• Serum Calcium: By measuring calcium levels in the blood, the test helps assess bone health, nerve function, and muscle contraction. The biomarker indicates serum calcium levels, aiding in diagnosing calcium-related disorders, such as osteoporosis, kidney disease, and parathyroid disorders.
  • Serum Electrolytes: Minerals in the blood that help maintain fluid balance, nerve function, and muscle contraction. The biomarker indicates electrolyte levels (sodium, potassium, chloride) and aids in assessing hydration status and kidney function and identifying electrolyte imbalances.
  • Urine Microalbumin: Measuring small amounts of albumin in the urine helps detect early kidney damage in conditions like diabetes. The biomarker indicates microalbumin levels, aiding in monitoring kidney health and identifying kidney disease at an early stage.
  • Urine Protein: The biomarker indicates protein levels in urine, aiding in diagnosing and monitoring kidney disorders, such as glomerulonephritis or kidney damage caused by diabetes or hypertension.

Liver health profile

  • Albumin: A protein the liver produces that helps transport substances in the blood. Low levels can indicate liver damage or disease.
  • Bilirubin: A yellowish pigment produced during the breakdown of red blood cells. High levels can indicate liver disease or a blocked bile duct.
  • Gamma-GT (GGT): An enzyme in the liver that is elevated in people with liver disease, heavy drinkers, and those taking certain medications.
  • Hepatitis markers: Indicators used to diagnose and monitor hepatitis infections. They help detect specific antibodies or antigens related to different types of hepatitis viruses. These biomarkers aid in identifying the presence and progression of viral hepatitis infections.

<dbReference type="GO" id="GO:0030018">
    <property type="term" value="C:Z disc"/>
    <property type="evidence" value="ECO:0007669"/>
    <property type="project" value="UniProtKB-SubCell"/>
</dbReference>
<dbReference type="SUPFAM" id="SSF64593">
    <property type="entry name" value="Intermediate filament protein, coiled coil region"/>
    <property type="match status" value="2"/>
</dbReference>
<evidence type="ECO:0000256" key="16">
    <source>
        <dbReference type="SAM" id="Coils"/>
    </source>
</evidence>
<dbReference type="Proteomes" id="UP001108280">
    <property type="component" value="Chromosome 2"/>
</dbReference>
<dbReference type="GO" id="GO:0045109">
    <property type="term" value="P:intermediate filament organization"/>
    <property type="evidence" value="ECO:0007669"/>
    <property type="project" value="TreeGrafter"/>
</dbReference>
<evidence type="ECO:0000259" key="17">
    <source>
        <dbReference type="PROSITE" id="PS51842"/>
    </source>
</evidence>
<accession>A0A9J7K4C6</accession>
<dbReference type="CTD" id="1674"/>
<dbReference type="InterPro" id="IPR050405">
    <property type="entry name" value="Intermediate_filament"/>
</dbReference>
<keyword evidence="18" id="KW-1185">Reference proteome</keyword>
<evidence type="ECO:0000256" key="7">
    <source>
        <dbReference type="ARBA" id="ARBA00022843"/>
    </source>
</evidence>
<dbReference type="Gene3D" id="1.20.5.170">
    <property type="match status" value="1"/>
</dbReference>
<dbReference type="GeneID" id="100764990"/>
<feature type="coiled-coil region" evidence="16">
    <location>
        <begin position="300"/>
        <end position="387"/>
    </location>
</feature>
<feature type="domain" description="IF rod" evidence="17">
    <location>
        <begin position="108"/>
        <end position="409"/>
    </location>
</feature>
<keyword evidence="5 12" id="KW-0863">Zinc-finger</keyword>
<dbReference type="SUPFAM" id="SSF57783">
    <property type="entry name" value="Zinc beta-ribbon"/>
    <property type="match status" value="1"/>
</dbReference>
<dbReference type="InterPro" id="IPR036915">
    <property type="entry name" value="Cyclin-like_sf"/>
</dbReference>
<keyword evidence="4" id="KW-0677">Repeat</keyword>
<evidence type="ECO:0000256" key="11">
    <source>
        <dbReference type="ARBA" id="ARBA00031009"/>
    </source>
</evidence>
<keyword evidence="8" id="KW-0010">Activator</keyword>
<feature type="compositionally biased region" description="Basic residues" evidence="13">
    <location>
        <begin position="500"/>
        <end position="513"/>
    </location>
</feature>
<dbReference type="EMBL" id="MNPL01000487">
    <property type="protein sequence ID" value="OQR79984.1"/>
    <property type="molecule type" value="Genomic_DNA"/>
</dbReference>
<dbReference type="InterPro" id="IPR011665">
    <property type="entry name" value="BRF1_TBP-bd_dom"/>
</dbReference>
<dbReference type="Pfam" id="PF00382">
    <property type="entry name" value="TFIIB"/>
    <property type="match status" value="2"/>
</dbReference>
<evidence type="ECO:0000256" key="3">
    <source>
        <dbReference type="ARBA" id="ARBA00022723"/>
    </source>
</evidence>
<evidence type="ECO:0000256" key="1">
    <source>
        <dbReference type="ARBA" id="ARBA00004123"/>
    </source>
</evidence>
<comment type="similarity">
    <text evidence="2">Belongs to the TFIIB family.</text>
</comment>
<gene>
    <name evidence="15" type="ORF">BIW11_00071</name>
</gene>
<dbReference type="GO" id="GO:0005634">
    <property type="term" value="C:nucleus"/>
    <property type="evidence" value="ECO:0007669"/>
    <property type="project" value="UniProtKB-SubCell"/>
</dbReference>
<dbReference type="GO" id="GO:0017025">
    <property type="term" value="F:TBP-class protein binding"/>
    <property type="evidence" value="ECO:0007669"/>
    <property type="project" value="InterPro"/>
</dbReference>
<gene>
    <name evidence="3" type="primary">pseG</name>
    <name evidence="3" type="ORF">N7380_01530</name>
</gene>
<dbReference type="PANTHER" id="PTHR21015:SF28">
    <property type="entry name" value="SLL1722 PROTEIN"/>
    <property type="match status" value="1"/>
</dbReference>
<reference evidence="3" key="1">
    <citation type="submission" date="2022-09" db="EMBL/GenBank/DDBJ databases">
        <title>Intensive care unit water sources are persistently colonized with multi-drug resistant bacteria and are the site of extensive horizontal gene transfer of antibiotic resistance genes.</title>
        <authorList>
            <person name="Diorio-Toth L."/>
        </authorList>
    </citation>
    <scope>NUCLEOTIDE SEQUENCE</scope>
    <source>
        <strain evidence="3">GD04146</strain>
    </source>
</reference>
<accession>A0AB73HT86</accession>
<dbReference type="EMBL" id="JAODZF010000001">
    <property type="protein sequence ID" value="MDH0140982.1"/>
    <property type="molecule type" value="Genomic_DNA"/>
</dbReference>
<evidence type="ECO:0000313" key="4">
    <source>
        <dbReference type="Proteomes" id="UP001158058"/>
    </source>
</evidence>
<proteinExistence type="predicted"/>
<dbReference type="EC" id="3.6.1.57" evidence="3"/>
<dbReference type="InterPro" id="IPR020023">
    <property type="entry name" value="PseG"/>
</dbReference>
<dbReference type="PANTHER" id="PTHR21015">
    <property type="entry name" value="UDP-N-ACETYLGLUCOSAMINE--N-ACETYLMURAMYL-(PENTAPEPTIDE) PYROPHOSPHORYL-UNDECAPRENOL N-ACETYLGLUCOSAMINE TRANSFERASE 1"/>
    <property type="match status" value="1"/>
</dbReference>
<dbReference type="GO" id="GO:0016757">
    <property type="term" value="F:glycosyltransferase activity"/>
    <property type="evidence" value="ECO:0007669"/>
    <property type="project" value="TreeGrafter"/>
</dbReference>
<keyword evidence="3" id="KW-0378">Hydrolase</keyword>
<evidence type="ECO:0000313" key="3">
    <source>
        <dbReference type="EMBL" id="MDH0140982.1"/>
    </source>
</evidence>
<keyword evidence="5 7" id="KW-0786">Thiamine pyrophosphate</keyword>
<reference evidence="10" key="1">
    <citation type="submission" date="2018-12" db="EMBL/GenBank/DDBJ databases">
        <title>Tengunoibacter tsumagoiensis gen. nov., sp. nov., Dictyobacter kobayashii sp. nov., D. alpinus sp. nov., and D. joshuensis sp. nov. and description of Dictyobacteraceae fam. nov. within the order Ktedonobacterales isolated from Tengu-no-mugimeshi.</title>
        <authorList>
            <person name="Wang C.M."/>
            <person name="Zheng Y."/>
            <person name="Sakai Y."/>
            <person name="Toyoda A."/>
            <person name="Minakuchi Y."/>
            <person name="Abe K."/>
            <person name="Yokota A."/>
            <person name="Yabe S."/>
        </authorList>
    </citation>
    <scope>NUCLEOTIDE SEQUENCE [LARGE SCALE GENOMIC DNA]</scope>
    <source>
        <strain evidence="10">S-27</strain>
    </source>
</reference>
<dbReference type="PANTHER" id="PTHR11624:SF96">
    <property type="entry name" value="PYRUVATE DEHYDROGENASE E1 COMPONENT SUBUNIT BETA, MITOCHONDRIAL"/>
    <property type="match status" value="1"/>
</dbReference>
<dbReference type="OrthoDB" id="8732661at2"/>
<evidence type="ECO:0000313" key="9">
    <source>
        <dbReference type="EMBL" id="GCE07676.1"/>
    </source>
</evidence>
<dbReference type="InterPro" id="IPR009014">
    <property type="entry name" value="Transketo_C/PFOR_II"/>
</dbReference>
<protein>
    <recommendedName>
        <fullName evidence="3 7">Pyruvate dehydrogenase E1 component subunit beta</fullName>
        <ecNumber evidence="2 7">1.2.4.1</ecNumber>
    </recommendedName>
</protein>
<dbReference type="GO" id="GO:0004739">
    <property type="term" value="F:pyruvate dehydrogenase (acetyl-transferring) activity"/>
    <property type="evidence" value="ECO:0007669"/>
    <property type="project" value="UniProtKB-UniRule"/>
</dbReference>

• Liver enzymes: Proteins released by the liver during cellular processes. They help assess liver function and detect liver damage or diseases. The biomarker indicates levels of specific enzymes like ALT, AST, and ALP, aiding in diagnosing liver conditions and monitoring treatment response.
  • Prothrombin time (PT): Measures the time for blood to clot. It assesses the functioning of the clotting factors in the blood. The biomarker indicates PT values, aiding in monitoring anticoagulant therapy, detecting bleeding disorders, and evaluating liver function.
  • Total protein: Measures the total amount of protein in your blood. Low levels can indicate liver disease.



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Frequently Asked Questions

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Are blood tests suitable for children?

We are not able to offer blood tests for those under the age of 18 unless it is part of a routine GP appointment and the clinician believes it suitable.

Why should I take a Basic Health Screen?

Regularly performing the test allows for early detection of potential health issues, enabling proactive management and preventing complications.

How long does receiving the blood test results take? 

We strive to deliver your results as quickly as possible. Results are typically available within a three to four working days.

Can I order specific tests not included in the standard packages? 

Our extensive range of laboratory tests allows for customisation based on your unique needs. Speak with our healthcare professionals to discuss the specific tests you require at the time of your appointment or contact the team in advance: Wells contact details

Can I discuss my blood test results with a doctor? 

Our qualified doctors are available to provide expert advice, interpretation of results, and personalised recommendations based on your blood test findings. Your results will be reviewed by our doctors and sent to you along with written comments and advice. A results consultation with your Wells doctor is available at a discounted rate of £45 which can be booked here, please book four working days after your initial blood test appointment.

Do I need a referral from my GP to access these blood tests? 

No, you can access our private blood tests directly without a referral from your GP. However, we encourage collaboration and communication between your GP and our healthcare professionals for a comprehensive approach to your healthcare.

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Our Clinic

Our clinic is in a former stately home within 25 acres of countryside, gardens and woodland, with sweeping views of the South Downs. This tranquil setting is away from the hustle and bustle of urban life. We are in an easily accessible ground-floor suite with free parking outside.

Tranquil setting
Free parking

The Wells Clinic, Robert Denholm House,
Bletchingley Road, Nutfield, Surrey, RH1 4HW


8.30 AM - 4.30 PM

Tuesday to Thursday

8.30 AM - 5.30 PM


8.30 AM - 4:00 PM

Saturday & Sunday